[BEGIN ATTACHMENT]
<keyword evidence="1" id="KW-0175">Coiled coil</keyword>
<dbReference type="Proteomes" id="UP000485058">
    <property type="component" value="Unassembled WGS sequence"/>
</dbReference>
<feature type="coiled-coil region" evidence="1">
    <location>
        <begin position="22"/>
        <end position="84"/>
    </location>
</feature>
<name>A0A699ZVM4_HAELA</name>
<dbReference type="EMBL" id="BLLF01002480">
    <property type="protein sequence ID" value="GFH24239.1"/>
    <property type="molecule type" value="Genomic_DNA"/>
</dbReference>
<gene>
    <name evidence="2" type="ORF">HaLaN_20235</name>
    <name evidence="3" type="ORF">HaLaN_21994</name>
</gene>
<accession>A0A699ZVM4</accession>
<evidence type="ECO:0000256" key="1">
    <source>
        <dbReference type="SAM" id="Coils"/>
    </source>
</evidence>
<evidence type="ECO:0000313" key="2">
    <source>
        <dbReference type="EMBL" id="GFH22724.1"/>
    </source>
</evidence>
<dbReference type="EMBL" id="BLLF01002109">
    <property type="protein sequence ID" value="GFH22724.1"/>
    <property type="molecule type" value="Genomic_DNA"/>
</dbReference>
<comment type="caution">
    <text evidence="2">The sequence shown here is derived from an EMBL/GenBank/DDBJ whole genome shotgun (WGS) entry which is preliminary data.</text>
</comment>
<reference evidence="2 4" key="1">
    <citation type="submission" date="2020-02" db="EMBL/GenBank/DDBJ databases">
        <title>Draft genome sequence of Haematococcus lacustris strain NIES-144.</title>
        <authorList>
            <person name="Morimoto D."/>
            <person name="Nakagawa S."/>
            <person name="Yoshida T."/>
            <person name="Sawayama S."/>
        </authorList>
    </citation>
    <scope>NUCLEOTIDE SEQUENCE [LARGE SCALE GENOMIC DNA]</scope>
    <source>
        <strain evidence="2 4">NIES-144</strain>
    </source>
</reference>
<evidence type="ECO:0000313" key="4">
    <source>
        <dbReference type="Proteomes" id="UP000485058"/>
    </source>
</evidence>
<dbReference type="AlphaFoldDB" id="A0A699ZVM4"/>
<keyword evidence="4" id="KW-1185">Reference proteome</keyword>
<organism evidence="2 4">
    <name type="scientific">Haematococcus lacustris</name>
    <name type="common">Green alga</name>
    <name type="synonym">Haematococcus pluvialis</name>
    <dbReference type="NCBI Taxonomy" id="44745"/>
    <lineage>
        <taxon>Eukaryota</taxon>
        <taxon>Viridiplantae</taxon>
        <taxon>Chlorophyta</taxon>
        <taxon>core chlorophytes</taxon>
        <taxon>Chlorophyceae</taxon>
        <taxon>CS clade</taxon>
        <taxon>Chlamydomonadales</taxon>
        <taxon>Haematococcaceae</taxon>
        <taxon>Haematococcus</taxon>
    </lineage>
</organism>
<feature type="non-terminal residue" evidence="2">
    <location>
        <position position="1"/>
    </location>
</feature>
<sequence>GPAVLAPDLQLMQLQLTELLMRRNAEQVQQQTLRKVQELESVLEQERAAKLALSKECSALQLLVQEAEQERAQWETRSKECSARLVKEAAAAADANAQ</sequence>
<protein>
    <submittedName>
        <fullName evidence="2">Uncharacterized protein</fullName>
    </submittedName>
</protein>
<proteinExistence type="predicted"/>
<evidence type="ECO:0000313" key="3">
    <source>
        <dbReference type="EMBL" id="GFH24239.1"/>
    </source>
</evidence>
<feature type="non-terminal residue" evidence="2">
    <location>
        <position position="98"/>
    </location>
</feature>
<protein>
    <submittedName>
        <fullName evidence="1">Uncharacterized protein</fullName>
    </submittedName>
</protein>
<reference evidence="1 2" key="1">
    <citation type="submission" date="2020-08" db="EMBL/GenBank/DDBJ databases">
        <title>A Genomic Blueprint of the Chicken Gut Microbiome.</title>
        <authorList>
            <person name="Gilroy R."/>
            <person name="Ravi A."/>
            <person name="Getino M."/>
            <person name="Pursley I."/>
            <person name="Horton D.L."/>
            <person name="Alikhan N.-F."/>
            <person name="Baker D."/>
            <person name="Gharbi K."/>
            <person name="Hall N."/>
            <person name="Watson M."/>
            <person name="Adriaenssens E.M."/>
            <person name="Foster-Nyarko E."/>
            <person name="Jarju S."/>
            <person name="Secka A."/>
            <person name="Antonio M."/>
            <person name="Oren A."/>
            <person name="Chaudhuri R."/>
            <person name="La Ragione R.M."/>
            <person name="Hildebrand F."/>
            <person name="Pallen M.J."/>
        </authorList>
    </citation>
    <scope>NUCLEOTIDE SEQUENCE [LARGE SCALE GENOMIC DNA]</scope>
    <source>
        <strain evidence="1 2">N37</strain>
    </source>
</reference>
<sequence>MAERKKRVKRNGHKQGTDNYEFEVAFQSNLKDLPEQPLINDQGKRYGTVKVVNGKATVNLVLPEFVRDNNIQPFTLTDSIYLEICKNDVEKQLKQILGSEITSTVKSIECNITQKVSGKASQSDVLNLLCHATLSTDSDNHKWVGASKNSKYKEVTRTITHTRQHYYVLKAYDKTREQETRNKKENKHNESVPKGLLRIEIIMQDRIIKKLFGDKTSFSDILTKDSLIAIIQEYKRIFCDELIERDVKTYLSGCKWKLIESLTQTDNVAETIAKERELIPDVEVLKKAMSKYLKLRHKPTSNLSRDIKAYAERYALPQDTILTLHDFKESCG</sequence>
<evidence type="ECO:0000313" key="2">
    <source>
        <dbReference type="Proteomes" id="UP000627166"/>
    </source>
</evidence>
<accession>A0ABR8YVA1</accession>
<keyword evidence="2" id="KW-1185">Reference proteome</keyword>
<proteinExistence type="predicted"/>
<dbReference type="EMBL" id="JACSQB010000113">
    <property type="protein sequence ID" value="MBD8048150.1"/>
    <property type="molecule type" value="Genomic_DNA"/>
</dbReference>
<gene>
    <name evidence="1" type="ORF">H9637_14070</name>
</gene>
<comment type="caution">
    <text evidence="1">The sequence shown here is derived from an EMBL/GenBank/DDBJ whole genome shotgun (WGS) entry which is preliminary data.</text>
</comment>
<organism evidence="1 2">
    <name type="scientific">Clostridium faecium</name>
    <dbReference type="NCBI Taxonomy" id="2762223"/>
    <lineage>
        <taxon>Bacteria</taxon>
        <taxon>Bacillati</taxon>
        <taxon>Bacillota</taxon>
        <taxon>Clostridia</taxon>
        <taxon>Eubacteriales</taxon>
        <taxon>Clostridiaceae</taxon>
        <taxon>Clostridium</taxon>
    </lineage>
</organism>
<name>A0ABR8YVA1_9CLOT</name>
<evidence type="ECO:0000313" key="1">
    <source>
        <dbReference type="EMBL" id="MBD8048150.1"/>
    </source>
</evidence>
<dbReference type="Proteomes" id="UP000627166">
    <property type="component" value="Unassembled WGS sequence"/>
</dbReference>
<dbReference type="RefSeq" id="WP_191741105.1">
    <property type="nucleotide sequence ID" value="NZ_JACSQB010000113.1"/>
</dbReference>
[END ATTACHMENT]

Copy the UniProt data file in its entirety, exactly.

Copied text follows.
<keyword evidence="1" id="KW-0175">Coiled coil</keyword>
<dbReference type="Proteomes" id="UP000485058">
    <property type="component" value="Unassembled WGS sequence"/>
</dbReference>
<feature type="coiled-coil region" evidence="1">
    <location>
        <begin position="22"/>
        <end position="84"/>
    </location>
</feature>
<name>A0A699ZVM4_HAELA</name>
<dbReference type="EMBL" id="BLLF01002480">
    <property type="protein sequence ID" value="GFH24239.1"/>
    <property type="molecule type" value="Genomic_DNA"/>
</dbReference>
<gene>
    <name evidence="2" type="ORF">HaLaN_20235</name>
    <name evidence="3" type="ORF">HaLaN_21994</name>
</gene>
<accession>A0A699ZVM4</accession>
<evidence type="ECO:0000256" key="1">
    <source>
        <dbReference type="SAM" id="Coils"/>
    </source>
</evidence>
<evidence type="ECO:0000313" key="2">
    <source>
        <dbReference type="EMBL" id="GFH22724.1"/>
    </source>
</evidence>
<dbReference type="EMBL" id="BLLF01002109">
    <property type="protein sequence ID" value="GFH22724.1"/>
    <property type="molecule type" value="Genomic_DNA"/>
</dbReference>
<comment type="caution">
    <text evidence="2">The sequence shown here is derived from an EMBL/GenBank/DDBJ whole genome shotgun (WGS) entry which is preliminary data.</text>
</comment>
<reference evidence="2 4" key="1">
    <citation type="submission" date="2020-02" db="EMBL/GenBank/DDBJ databases">
        <title>Draft genome sequence of Haematococcus lacustris strain NIES-144.</title>
        <authorList>
            <person name="Morimoto D."/>
            <person name="Nakagawa S."/>
            <person name="Yoshida T."/>
            <person name="Sawayama S."/>
        </authorList>
    </citation>
    <scope>NUCLEOTIDE SEQUENCE [LARGE SCALE GENOMIC DNA]</scope>
    <source>
        <strain evidence="2 4">NIES-144</strain>
    </source>
</reference>
<evidence type="ECO:0000313" key="4">
    <source>
        <dbReference type="Proteomes" id="UP000485058"/>
    </source>
</evidence>
<dbReference type="AlphaFoldDB" id="A0A699ZVM4"/>
<keyword evidence="4" id="KW-1185">Reference proteome</keyword>
<organism evidence="2 4">
    <name type="scientific">Haematococcus lacustris</name>
    <name type="common">Green alga</name>
    <name type="synonym">Haematococcus pluvialis</name>
    <dbReference type="NCBI Taxonomy" id="44745"/>
    <lineage>
        <taxon>Eukaryota</taxon>
        <taxon>Viridiplantae</taxon>
        <taxon>Chlorophyta</taxon>
        <taxon>core chlorophytes</taxon>
        <taxon>Chlorophyceae</taxon>
        <taxon>CS clade</taxon>
        <taxon>Chlamydomonadales</taxon>
        <taxon>Haematococcaceae</taxon>
        <taxon>Haematococcus</taxon>
    </lineage>
</organism>
<feature type="non-terminal residue" evidence="2">
    <location>
        <position position="1"/>
    </location>
</feature>
<sequence>GPAVLAPDLQLMQLQLTELLMRRNAEQVQQQTLRKVQELESVLEQERAAKLALSKECSALQLLVQEAEQERAQWETRSKECSARLVKEAAAAADANAQ</sequence>
<protein>
    <submittedName>
        <fullName evidence="2">Uncharacterized protein</fullName>
    </submittedName>
</protein>
<proteinExistence type="predicted"/>
<evidence type="ECO:0000313" key="3">
    <source>
        <dbReference type="EMBL" id="GFH24239.1"/>
    </source>
</evidence>
<feature type="non-terminal residue" evidence="2">
    <location>
        <position position="98"/>
    </location>
</feature>
<protein>
    <submittedName>
        <fullName evidence="1">Uncharacterized protein</fullName>
    </submittedName>
</protein>
<reference evidence="1 2" key="1">
    <citation type="submission" date="2020-08" db="EMBL/GenBank/DDBJ databases">
        <title>A Genomic Blueprint of the Chicken Gut Microbiome.</title>
        <authorList>
            <person name="Gilroy R."/>
            <person name="Ravi A."/>
            <person name="Getino M."/>
            <person name="Pursley I."/>
            <person name="Horton D.L."/>
            <person name="Alikhan N.-F."/>
            <person name="Baker D."/>
            <person name="Gharbi K."/>
            <person name="Hall N."/>
            <person name="Watson M."/>
            <person name="Adriaenssens E.M."/>
            <person name="Foster-Nyarko E."/>
            <person name="Jarju S."/>
            <person name="Secka A."/>
            <person name="Antonio M."/>
            <person name="Oren A."/>
            <person name="Chaudhuri R."/>
            <person name="La Ragione R.M."/>
            <person name="Hildebrand F."/>
            <person name="Pallen M.J."/>
        </authorList>
    </citation>
    <scope>NUCLEOTIDE SEQUENCE [LARGE SCALE GENOMIC DNA]</scope>
    <source>
        <strain evidence="1 2">N37</strain>
    </source>
</reference>
<sequence>MAERKKRVKRNGHKQGTDNYEFEVAFQSNLKDLPEQPLINDQGKRYGTVKVVNGKATVNLVLPEFVRDNNIQPFTLTDSIYLEICKNDVEKQLKQILGSEITSTVKSIECNITQKVSGKASQSDVLNLLCHATLSTDSDNHKWVGASKNSKYKEVTRTITHTRQHYYVLKAYDKTREQETRNKKENKHNESVPKGLLRIEIIMQDRIIKKLFGDKTSFSDILTKDSLIAIIQEYKRIFCDELIERDVKTYLSGCKWKLIESLTQTDNVAETIAKERELIPDVEVLKKAMSKYLKLRHKPTSNLSRDIKAYAERYALPQDTILTLHDFKESCG</sequence>
<evidence type="ECO:0000313" key="2">
    <source>
        <dbReference type="Proteomes" id="UP000627166"/>
    </source>
</evidence>
<accession>A0ABR8YVA1</accession>
<keyword evidence="2" id="KW-1185">Reference proteome</keyword>
<proteinExistence type="predicted"/>
<dbReference type="EMBL" id="JACSQB010000113">
    <property type="protein sequence ID" value="MBD8048150.1"/>
    <property type="molecule type" value="Genomic_DNA"/>
</dbReference>
<gene>
    <name evidence="1" type="ORF">H9637_14070</name>
</gene>
<comment type="caution">
    <text evidence="1">The sequence shown here is derived from an EMBL/GenBank/DDBJ whole genome shotgun (WGS) entry which is preliminary data.</text>
</comment>
<organism evidence="1 2">
    <name type="scientific">Clostridium faecium</name>
    <dbReference type="NCBI Taxonomy" id="2762223"/>
    <lineage>
        <taxon>Bacteria</taxon>
        <taxon>Bacillati</taxon>
        <taxon>Bacillota</taxon>
        <taxon>Clostridia</taxon>
        <taxon>Eubacteriales</taxon>
        <taxon>Clostridiaceae</taxon>
        <taxon>Clostridium</taxon>
    </lineage>
</organism>
<name>A0ABR8YVA1_9CLOT</name>
<evidence type="ECO:0000313" key="1">
    <source>
        <dbReference type="EMBL" id="MBD8048150.1"/>
    </source>
</evidence>
<dbReference type="Proteomes" id="UP000627166">
    <property type="component" value="Unassembled WGS sequence"/>
</dbReference>
<dbReference type="RefSeq" id="WP_191741105.1">
    <property type="nucleotide sequence ID" value="NZ_JACSQB010000113.1"/>
</dbReference>